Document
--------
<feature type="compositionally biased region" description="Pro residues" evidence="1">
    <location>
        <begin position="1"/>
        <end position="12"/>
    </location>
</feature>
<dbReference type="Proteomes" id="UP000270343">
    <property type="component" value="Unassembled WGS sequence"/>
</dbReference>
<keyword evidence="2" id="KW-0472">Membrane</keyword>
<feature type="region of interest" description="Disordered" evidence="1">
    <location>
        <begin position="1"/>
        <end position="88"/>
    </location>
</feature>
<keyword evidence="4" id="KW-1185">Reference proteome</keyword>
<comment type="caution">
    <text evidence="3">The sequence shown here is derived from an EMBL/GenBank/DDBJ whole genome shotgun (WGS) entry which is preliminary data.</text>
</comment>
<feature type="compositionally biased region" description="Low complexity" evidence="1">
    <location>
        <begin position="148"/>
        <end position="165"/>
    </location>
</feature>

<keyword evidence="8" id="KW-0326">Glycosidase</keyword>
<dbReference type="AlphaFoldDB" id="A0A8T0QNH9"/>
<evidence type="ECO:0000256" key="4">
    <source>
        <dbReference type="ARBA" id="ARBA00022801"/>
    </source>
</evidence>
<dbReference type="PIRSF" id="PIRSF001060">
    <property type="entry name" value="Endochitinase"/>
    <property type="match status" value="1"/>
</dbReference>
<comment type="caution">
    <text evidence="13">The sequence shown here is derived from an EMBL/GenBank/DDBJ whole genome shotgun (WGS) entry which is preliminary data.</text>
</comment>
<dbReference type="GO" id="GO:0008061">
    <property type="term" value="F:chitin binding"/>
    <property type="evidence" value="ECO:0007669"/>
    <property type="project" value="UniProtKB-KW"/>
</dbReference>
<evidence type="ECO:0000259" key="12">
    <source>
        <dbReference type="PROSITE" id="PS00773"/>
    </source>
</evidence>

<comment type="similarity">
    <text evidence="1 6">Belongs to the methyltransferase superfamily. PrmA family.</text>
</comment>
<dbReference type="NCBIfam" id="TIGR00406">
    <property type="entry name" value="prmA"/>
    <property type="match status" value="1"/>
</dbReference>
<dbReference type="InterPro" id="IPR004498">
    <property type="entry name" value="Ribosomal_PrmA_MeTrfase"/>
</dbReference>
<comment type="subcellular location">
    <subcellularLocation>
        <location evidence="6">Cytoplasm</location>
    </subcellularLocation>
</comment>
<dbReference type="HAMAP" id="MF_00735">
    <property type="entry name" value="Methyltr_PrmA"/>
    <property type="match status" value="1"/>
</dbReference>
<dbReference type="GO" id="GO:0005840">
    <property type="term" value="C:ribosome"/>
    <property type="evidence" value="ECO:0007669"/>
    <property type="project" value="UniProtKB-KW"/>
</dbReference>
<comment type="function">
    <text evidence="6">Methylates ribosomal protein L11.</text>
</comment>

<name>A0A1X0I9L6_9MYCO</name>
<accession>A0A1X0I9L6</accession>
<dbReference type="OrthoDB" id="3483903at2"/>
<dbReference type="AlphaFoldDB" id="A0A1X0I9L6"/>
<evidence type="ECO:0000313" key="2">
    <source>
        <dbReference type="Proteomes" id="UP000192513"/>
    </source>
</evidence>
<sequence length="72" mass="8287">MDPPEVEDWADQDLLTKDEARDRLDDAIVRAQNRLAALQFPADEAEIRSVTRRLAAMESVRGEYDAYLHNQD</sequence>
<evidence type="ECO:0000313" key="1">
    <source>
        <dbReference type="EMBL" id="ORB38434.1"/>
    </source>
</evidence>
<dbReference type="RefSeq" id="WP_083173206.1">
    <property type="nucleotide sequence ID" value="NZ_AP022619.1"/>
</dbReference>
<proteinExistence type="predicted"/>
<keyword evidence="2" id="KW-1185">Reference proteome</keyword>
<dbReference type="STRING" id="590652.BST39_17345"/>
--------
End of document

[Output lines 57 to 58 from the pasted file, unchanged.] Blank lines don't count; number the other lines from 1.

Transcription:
</dbReference>
<dbReference type="InterPro" id="IPR004498">